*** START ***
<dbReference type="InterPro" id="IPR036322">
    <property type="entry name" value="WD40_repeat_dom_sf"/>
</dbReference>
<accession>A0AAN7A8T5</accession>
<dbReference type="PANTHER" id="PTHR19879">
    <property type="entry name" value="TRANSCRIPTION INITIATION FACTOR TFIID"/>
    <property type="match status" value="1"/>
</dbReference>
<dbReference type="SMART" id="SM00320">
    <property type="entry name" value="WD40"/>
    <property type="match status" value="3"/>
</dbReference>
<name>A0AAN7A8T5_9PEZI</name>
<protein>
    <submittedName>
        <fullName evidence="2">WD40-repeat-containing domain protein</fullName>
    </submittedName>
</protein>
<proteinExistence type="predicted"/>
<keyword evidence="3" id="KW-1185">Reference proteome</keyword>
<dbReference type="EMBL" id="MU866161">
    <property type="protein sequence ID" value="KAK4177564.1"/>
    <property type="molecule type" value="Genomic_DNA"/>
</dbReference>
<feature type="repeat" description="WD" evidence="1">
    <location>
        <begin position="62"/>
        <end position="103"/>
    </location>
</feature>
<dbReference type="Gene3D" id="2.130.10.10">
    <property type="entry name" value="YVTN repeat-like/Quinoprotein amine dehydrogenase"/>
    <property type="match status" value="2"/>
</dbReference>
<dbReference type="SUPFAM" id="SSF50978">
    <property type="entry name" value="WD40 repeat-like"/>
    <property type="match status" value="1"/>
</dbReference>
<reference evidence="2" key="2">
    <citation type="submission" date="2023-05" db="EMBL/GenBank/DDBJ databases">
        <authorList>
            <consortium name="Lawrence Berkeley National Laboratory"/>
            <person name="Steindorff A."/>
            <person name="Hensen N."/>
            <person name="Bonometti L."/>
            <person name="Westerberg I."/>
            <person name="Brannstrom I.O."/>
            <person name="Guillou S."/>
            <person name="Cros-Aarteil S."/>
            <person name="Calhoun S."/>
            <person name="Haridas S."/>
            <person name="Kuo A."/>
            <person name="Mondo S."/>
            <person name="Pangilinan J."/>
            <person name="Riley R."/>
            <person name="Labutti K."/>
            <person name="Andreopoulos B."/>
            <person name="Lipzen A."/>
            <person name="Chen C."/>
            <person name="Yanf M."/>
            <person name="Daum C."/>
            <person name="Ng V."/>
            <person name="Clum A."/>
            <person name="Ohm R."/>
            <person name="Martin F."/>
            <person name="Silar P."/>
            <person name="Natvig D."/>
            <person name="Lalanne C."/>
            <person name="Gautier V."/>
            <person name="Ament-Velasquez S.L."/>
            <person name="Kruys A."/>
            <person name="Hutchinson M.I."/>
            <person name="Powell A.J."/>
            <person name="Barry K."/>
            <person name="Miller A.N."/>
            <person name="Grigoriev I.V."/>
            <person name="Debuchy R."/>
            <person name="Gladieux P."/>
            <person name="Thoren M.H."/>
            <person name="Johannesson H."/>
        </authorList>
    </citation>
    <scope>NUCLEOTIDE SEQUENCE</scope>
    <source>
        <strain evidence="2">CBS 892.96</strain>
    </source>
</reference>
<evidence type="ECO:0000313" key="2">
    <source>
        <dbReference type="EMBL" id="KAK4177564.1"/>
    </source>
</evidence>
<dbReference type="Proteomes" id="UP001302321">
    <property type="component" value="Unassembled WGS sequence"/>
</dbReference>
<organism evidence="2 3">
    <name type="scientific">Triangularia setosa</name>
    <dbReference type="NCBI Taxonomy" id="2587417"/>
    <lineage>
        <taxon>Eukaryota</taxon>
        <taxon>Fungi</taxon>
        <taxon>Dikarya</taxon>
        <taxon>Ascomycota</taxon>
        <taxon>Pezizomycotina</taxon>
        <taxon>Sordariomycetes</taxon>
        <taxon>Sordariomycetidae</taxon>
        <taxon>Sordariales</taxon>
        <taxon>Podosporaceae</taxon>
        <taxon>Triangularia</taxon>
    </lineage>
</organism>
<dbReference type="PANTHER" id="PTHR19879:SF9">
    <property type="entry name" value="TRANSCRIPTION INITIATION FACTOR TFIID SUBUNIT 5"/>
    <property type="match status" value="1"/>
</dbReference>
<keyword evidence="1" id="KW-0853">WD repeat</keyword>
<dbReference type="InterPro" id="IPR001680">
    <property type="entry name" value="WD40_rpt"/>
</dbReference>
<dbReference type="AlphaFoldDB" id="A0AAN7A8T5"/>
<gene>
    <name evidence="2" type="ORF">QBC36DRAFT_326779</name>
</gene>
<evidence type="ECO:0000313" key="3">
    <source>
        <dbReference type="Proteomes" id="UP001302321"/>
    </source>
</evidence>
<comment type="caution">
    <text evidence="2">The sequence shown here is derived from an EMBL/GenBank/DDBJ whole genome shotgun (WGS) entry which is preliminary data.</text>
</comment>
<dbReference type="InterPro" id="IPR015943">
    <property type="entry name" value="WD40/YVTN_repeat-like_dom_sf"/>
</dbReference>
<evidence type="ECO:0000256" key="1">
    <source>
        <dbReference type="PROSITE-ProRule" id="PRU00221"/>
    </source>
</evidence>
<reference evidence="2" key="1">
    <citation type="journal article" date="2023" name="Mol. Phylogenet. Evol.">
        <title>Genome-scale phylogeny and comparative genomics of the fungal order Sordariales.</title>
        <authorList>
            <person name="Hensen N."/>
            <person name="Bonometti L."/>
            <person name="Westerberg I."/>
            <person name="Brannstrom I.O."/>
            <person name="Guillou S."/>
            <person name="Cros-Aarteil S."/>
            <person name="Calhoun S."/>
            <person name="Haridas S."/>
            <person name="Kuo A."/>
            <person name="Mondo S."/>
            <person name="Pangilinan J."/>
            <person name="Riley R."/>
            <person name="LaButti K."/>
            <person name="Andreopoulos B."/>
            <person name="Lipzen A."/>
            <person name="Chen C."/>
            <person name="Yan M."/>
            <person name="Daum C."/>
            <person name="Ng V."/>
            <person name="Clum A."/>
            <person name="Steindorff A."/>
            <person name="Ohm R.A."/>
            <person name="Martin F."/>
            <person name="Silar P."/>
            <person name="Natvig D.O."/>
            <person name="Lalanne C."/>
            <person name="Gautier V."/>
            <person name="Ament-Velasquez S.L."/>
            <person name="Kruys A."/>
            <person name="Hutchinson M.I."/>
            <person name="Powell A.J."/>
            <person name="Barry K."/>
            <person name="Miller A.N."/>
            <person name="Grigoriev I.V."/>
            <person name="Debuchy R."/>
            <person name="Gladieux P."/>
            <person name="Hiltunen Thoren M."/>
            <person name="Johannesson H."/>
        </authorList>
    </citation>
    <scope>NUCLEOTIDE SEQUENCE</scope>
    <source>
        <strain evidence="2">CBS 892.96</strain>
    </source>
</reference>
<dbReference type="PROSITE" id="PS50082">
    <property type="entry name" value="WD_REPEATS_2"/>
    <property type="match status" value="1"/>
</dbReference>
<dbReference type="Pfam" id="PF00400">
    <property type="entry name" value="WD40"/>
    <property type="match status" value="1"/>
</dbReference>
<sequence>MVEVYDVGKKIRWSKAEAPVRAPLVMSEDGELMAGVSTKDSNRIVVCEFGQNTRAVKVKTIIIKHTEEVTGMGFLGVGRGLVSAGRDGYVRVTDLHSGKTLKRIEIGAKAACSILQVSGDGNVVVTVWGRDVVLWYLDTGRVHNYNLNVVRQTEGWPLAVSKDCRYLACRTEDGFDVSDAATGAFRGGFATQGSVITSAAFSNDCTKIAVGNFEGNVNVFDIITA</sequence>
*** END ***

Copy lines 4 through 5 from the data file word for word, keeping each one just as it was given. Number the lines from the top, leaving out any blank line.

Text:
<accession>A0AAN7A8T5</accession>
<dbReference type="PANTHER" id="PTHR19879">